Unconsciously running her fingers over the skin of her belly, Cuddy thinks how utterly lost she is when it comes to things like this. Somewhere in her office at work, she has the first book, started, but never finished. She's a highly accomplished woman in a difficult field of work, and yet when it comes to a children's book about magic, she can't understand a word.

Cuddy sighs, and licks a drip of chocolate ice cream from her spoon.


"Did you do this for all the other books, too?" asks Cameron. The line they're standing in is snaked outside the bookstore and all the way down the street. There are barricades and security guards, and the whole affair feels more like a celebrity meet and greet than a book release.

"No," says Chase excitedly. "I always wanted to, but I couldn't because of work."

Cameron laughs. "Yet another perk of being unemployed."

"We're going to be here at least two more hours," he warns, suddenly nervous again. He isn't sure whether it's the reminder of his uncertain future career, or the fact that she's been so agreeable about this whole thing, but he's been fighting off the feeling that something bad is going to happen all night long.

"So?" says Cameron. "We came this far, right? We're not leaving without books."

"Have you read them?" asks Chase, suddenly realizing he doesn't know, and mentally kicking himself for assuming.

Cameron rolls her eyes. "I might have been working for House for the past three and a half years, but I'm not living under a rock."

Then the clock strikes midnight, and there's an enormous cheer from the crowd. The line is instantly a flurry of motion, but it's more sideways than forward as everyone suddenly turns to the person beside them in excitement. Chase looks at Cameron, and finds her looking at the line intently.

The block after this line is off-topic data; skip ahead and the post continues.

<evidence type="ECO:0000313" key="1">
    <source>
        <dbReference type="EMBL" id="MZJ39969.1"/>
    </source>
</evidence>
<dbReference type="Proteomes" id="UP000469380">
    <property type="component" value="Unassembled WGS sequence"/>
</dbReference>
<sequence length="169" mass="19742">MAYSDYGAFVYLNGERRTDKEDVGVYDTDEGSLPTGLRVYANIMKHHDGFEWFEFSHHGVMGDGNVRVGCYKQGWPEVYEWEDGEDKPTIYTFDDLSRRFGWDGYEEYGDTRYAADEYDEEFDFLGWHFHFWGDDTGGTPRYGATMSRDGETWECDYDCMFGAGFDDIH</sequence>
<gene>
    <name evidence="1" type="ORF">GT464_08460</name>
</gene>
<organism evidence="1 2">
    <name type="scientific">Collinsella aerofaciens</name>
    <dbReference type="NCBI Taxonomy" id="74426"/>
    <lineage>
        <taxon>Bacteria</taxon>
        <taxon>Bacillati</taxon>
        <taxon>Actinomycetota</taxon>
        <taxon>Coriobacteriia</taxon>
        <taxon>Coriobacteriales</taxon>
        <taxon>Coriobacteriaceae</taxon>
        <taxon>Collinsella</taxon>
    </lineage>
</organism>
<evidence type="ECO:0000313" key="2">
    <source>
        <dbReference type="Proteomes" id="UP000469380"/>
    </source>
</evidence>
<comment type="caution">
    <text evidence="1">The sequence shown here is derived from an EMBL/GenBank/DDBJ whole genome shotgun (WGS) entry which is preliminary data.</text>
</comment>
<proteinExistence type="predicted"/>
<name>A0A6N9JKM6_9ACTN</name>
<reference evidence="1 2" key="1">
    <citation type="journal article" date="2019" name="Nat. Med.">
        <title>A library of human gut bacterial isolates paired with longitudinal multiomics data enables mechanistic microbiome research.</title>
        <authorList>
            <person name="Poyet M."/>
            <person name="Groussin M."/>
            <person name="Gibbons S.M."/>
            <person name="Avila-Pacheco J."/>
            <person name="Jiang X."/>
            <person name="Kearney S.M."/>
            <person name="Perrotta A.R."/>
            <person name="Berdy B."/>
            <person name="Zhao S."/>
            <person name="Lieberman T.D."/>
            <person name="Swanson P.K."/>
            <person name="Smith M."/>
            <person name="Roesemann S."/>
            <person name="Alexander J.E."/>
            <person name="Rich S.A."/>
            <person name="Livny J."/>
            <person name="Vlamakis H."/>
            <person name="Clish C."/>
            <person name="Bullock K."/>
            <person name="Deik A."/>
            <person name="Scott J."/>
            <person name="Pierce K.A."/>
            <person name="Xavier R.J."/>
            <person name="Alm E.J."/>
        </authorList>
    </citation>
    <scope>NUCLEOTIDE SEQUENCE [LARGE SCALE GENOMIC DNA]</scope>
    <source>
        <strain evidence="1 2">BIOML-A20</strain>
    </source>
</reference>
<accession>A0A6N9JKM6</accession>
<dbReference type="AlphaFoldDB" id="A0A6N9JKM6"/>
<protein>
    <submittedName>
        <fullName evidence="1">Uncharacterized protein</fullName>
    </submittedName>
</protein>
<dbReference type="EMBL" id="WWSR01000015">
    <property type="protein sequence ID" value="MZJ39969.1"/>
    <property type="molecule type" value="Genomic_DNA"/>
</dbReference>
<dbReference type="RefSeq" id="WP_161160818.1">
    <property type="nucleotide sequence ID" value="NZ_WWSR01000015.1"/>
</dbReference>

"It's like watching an experiment on mob mentality," she says. Then she shakes her head and turns back to him. "Kiss me, it's midnight."

"Isn't that supposed to be for New Year's?" asks Chase, surprised. But then she's kissing him, and the crowd is cheering again as books are finally being sold, and he can't seem to focus on anything else.


"House!" Wilson calls, feeling like he's fallen into some weird movie about a time loop. "House, I've got your book!"

The door opens again and House snatches the book. Wilson follows him inside this time, determined to have more than a few sentences' conversation with his friend after an entire night of standing in line.

"So what's the verdict?" asks House as they sit down on the couch. "Is Harry tragically killed as he vanquishes the Dark Lord and saves the world, or do puppies, sunshine, and Cameron rule the day after all?"

"I don't know," says Wilson, taken aback. "I heard a lot of things while I was there, but I have no idea what's true and what isn't."

"You mean you didn't look at the last page yet?" asks House, feigning shock.

"Well, no," says Wilson dryly. "The general idea with a book like this is that you don't know the ending until you've read up to it. Something to do with plot devices and suspense."

"I'll bet you twenty bucks that Harry lives," says House, a shrewd glint in his eye.

"Why?" says Wilson, suspicious. "I would've thought you'd expect him to die."

"But if he dies, then there are millions of disgruntled fans. If he lives, there's still room for more books to come." House grins smugly. "It's all about the money."

"But it's an epic hero story," Wilson argues, though he isn't sure why. "In order for it to be a true epic, it has to have a definitive ending. If Harry lives, it'll be detrimental to the artistic merit of the series as a whole."

"Fine," says House. "Twenty bucks."

Wilson sighs, knowing that House will never pay him for his copy of the book anyway. "Twenty bucks."

House opens the book and looks carefully at the last page. "And the verdict is—"

"Wait!" says Wilson, suddenly changing his mind. "I don't want to know."